Government ministers from Hungary, Sweden and Israel on Tuesday launched the Raoul Wallenberg Year, commemorating the centennial of the birth of the Swedish diplomat who saved the lives of tens of thousands of Hungarian Jews during the Holocaust.
While serving as Swedish envoy in the Hungarian capital, Budapest, from July 1944, Wallenberg gave Jews Swedish travel documents and set up safe houses for them. He is also credited with dissuading German officers from massacring the 70,000 inhabitants of the city's ghetto.
Hungarian Foreign Minister Janos Martonyi, Swedish counterpart, Carl Bildt and Israeli Cabinet member Yossi Peled were joined at the inaugural event at the National Museum in Budapest on Tuesday by members of Wallenberg's family and Holocaust survivors he saved.
Speakers stressed Wallenberg's heroics and the importance of passing on the lessons of the Holocaust.
"He risked his life in a struggle against one of the evil ideologies that has haunted our continent," Bildt said. "There is a duty never to forget, always to remember. We have to pass on the knowledge of what happened during the Holocaust to generations to come."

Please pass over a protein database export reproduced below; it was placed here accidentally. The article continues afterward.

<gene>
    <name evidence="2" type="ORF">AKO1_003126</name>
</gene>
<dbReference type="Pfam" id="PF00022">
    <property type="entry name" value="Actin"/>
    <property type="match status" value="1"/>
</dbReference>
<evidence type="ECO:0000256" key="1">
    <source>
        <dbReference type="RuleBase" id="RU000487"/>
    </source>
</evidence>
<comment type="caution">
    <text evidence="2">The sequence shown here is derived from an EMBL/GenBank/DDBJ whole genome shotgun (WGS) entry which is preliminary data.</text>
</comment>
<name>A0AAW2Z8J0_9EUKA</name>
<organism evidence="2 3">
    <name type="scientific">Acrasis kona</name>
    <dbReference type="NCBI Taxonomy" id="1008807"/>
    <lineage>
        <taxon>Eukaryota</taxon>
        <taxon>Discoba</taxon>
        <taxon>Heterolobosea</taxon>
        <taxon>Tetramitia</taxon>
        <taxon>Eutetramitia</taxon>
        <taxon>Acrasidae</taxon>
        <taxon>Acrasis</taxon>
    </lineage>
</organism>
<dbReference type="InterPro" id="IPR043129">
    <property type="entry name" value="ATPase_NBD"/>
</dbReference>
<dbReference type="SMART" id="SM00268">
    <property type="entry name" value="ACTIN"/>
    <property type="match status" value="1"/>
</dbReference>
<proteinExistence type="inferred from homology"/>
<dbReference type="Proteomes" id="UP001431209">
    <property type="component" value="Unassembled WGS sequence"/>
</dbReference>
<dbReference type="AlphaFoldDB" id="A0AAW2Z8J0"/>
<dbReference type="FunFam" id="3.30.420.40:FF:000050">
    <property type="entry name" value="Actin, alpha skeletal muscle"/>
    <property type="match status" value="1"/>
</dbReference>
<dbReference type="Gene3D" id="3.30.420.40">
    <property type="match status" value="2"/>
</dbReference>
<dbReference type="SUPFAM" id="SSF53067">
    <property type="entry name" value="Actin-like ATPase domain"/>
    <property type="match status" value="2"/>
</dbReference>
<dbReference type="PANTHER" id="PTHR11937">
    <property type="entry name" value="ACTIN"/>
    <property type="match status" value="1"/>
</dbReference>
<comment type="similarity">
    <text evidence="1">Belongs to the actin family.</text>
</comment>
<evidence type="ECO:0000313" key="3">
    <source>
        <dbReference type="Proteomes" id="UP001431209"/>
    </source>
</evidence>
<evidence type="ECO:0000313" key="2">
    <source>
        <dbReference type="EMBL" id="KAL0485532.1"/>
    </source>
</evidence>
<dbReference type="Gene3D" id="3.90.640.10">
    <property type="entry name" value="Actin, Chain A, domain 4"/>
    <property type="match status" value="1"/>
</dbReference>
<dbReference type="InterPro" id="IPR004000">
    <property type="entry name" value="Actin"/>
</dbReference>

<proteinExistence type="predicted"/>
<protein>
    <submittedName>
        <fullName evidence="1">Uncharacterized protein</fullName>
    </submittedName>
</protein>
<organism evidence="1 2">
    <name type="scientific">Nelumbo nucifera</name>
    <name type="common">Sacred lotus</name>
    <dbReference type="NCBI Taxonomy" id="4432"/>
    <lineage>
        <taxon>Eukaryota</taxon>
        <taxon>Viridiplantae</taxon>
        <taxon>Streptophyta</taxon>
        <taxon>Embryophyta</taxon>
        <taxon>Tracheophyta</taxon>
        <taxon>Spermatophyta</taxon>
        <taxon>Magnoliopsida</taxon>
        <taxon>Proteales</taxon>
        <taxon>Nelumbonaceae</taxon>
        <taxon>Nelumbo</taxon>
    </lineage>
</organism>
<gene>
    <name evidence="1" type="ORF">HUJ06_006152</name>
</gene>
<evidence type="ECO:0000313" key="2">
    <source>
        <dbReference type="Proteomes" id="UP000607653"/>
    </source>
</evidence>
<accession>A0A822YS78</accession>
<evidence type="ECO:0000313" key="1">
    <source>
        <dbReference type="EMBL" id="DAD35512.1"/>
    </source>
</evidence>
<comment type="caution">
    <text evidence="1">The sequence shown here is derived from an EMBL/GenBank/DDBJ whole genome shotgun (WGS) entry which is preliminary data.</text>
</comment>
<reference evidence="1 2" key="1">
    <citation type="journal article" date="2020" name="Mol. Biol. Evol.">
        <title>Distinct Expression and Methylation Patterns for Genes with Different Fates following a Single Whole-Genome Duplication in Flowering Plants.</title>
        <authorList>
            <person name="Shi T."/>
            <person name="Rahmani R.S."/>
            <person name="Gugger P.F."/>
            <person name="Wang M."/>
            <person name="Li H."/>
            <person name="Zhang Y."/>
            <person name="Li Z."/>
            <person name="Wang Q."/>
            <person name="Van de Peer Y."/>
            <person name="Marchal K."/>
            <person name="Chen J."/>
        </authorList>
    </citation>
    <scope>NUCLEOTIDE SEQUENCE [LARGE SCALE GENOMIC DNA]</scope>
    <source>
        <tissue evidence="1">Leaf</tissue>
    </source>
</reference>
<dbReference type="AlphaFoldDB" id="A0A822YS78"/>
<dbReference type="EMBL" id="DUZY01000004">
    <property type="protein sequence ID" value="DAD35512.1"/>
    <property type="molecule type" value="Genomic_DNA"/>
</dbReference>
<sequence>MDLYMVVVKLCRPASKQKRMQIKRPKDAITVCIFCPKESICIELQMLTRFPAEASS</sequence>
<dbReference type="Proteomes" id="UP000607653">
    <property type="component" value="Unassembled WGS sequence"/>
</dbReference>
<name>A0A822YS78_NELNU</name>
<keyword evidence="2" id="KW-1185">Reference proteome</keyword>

The Nazis, who occupied Hungary in early 1944, launched mass deportations of Hungarian Jews to concentration camps such as Auschwitz with the collaboration of local authorities.
Martonyi said the Holocaust was the "tragedy of the whole Hungarian nation."
"During the Holocaust, the Hungarian state was weighed in the balance and found wanting ... It was unable to defend its citizens and, while under occupation, assisted their deaths," he said.
There is some confusion what happened to Wallenberg after the war. The Soviets initially denied Wallenberg was in their custody, but then said in 1957 that he died of a heart attack in prison on July 17, 1947.
After the Soviet collapse, that version of events was challenged by Alexander Yakovlev, the one-time chairman of a presidential panel investigating the fate of repression victims. In 2000, Yakovlev said he had been told by a former KGB chief that Wallenberg was killed Lubyanka prison.
That year, Russia also conceded that the Soviet authorities had wrongfully persecuted Wallenberg and posthumously rehabilitated him as a victim of political repression.
Unverified witness accounts and newly uncovered evidence have suggested, however, that he may have lived beyond his official death date.
"We can't (even) take flowers to Wallenberg's grave," Martonyi added. "We are still waiting for the full historical revelation of his life and death."
Wallenberg commemorations and celebrations of his efforts in Hungary include a memorial concert on April 15, the issue of a Wallenberg postal stamp on May 10, conferences, and a September memorial event at the Dohany Street Synagogue _ the largest in Europe.
Vladimir Isachenkov and Nataliya Vasilyeva in Moscow contributed to this story
Wallenberg Year 2012, http://wallenberg.hu/